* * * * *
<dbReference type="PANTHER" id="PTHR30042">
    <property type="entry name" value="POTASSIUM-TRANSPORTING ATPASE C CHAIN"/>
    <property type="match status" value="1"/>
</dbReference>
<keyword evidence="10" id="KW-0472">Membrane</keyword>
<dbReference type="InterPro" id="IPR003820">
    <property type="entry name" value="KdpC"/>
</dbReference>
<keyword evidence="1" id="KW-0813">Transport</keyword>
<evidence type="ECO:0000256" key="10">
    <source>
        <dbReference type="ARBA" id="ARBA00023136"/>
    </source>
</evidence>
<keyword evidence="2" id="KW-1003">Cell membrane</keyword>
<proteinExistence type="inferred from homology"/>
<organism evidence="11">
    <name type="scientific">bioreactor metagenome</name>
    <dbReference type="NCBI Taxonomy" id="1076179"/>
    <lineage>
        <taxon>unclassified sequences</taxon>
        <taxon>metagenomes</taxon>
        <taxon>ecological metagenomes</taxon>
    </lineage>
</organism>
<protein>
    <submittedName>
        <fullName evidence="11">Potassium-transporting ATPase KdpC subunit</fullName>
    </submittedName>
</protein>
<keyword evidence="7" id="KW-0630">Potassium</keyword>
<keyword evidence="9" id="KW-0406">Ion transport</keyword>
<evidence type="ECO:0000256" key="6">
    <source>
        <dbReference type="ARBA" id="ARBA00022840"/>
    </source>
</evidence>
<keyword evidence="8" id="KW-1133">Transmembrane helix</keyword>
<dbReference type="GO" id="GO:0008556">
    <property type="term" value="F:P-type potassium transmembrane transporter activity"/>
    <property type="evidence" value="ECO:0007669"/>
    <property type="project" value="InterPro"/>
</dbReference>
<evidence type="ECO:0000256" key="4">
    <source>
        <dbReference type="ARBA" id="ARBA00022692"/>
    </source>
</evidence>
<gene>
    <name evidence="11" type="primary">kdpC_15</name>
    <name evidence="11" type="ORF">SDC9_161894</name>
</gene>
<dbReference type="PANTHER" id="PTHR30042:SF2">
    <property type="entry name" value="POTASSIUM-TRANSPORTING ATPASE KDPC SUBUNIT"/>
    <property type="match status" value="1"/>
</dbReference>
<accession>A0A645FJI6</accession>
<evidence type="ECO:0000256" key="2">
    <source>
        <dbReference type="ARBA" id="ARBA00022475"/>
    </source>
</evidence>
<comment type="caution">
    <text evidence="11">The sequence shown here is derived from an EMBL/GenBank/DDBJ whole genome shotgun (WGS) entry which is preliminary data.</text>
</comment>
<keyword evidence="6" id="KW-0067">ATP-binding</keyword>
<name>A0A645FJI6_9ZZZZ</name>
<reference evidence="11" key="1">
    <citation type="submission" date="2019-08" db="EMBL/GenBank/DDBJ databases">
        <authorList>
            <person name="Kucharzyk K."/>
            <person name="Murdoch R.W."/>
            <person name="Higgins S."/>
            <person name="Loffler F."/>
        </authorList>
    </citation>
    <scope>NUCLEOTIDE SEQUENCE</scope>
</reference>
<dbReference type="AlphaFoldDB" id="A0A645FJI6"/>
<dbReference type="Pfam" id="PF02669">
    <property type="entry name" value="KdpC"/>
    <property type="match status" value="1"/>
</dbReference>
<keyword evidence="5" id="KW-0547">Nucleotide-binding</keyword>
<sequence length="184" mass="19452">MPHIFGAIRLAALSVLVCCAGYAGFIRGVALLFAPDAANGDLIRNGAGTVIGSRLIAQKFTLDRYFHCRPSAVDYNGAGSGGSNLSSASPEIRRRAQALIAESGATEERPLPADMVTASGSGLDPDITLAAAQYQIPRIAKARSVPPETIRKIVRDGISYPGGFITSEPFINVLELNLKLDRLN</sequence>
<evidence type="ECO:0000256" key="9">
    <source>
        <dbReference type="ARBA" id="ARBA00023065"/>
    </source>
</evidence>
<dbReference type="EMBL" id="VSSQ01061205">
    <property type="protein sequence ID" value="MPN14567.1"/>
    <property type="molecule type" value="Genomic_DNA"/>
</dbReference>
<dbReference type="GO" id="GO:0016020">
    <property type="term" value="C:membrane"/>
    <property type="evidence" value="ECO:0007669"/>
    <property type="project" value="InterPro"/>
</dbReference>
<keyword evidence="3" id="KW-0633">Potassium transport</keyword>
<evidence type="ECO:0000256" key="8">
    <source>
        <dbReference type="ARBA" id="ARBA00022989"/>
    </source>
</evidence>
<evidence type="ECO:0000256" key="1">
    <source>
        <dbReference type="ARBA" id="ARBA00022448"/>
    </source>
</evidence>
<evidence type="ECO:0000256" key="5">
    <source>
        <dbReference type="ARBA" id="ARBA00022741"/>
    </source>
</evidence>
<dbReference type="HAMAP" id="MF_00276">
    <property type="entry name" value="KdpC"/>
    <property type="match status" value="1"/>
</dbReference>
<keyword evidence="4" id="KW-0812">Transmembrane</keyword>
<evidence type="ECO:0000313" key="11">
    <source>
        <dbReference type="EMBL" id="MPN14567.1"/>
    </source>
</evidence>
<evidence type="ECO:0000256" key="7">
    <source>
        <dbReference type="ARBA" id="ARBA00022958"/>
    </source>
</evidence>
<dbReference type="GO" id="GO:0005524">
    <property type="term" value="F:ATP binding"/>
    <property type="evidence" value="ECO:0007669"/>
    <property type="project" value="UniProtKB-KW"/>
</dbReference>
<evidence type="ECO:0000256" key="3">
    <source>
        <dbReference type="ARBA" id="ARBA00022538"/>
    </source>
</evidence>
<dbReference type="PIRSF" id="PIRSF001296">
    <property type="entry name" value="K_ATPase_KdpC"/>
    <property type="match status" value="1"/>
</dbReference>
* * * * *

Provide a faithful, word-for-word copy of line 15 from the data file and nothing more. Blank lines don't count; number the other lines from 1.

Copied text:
<keyword evidence="2" id="KW-1003">Cell membrane</keyword>